Nuclear thermal propulsion

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Nuclear Thermal Propulsion (NTP) uses a nuclear reactor to heat propellant directly and exhaust it through a rocket nozzle. The nuclear reactor core is the hottest element in the engine and limits the effectiveness of the drive. (Tho nuclear reactors could be made to run hotter, removing waste heat is a great concern to prevent the reactor from melting. Radiating heat in space is more difficult than on a planet since there is no mass to dump heat into via convection.)

Liquid hydrogen is usually used as the propellant as it has a higher velocity for the same input power, and therefore produces a faster final velocity according to the rocket equation. An animated illustration of nuclear thermal rockets can be found at [1].

Nuclear thermal engines allow for shorter transit times and/or lower propellant requirements than chemical engines. They are usually planed for orbital operations only, and are in completion with alternative technologies such as Nuclear Electric Propulsion (NEP) and Solar Electric Propulsion (SEP).

In the late 1960's NASA explored nuclear propulsion with the NERVA program. It was expected that such nuclear rockets could achieve efficiencies of 900 seconds ISP. (This is twice the efficiency of chemical rockets where efficiently engineered hydrogen-oxygen engines are around 450 seconds ISP.)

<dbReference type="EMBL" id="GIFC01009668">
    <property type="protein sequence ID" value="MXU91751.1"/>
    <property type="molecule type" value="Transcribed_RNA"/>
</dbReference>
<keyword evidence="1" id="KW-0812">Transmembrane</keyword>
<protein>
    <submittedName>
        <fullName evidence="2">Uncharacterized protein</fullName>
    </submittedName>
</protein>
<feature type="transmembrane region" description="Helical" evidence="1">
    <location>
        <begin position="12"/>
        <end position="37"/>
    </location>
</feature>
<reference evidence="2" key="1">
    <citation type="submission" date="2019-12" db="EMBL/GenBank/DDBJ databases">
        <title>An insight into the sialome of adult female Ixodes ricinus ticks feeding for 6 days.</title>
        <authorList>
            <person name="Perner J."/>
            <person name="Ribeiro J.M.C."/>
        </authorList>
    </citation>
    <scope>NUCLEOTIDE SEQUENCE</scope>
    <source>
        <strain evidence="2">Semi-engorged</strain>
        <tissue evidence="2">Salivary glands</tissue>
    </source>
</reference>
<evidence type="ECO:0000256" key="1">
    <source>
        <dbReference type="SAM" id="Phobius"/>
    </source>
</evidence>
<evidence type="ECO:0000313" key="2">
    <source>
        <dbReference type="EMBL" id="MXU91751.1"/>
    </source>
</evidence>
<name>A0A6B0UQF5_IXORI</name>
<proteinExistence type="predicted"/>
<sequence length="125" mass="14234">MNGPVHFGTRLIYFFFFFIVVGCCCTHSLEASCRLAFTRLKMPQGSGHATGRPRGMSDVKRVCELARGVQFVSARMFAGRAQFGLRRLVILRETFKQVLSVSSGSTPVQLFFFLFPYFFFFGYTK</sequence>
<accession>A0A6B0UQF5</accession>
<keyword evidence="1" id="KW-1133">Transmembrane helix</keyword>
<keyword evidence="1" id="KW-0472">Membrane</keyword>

However, a little know technology, the wave rotor, can be used to further compress the hot gas from a nuclear rocket before it enters the rocket nozzle. This can boost the ISP to 1,400 to 2,000 seconds. If such a rocket with an ISP or 1,800 seconds could be created, missions to Mars would need 1/2 the reaction mass of a NERVA rocket, or 1/4 the reaction mass of a chemical rocket. This would allow much more payload to be sent to Mars, and increase the safety, and efficiency of such missions.[2][3]

Wave Rotor Nuclear Thermal Propulsion (WRNTP) is an extremely interesting technology, but as of 2023, no working motors have been demonstrated.

History of nuclear thermal propulsion



Propellant Liquid hydrogen
Thrust (vac.) 246,663 N (55,452 lbf)
Chamber pressure 3,861 kPa (560.0 psi)
Isp (vac.) 841 seconds (8.25 km/s)
Isp (SL) 710 seconds (7.0 km/s)
Burn time 1,680 seconds
Thrust to weigh ratio 1.36
Restarts 24
Length 6.9 meters (23 ft)
Diameter 2.59 meters (8 ft 6 in)
Dry weight 18,144 kilograms (40,001 lb)


Analysis of use


  • Higher ISP than chemical
  • Higher power energy source
  • Shorter travel time
  • Oberth effect
  • Self cooling


  • Cost
  • Cost of development
  • Risk of accident
  • Lower ISP than electric
  • Low public trust
  • Thrust to weight ratio close to 1 (cannot take off from Earth with a significant payload)


  • Solid core[5]
  • Gas core[6]
  • Nuclear light bulb, open and closed[7]
  • Wave Rotor NTP[8]
  • Nuclear salt water rockets[9]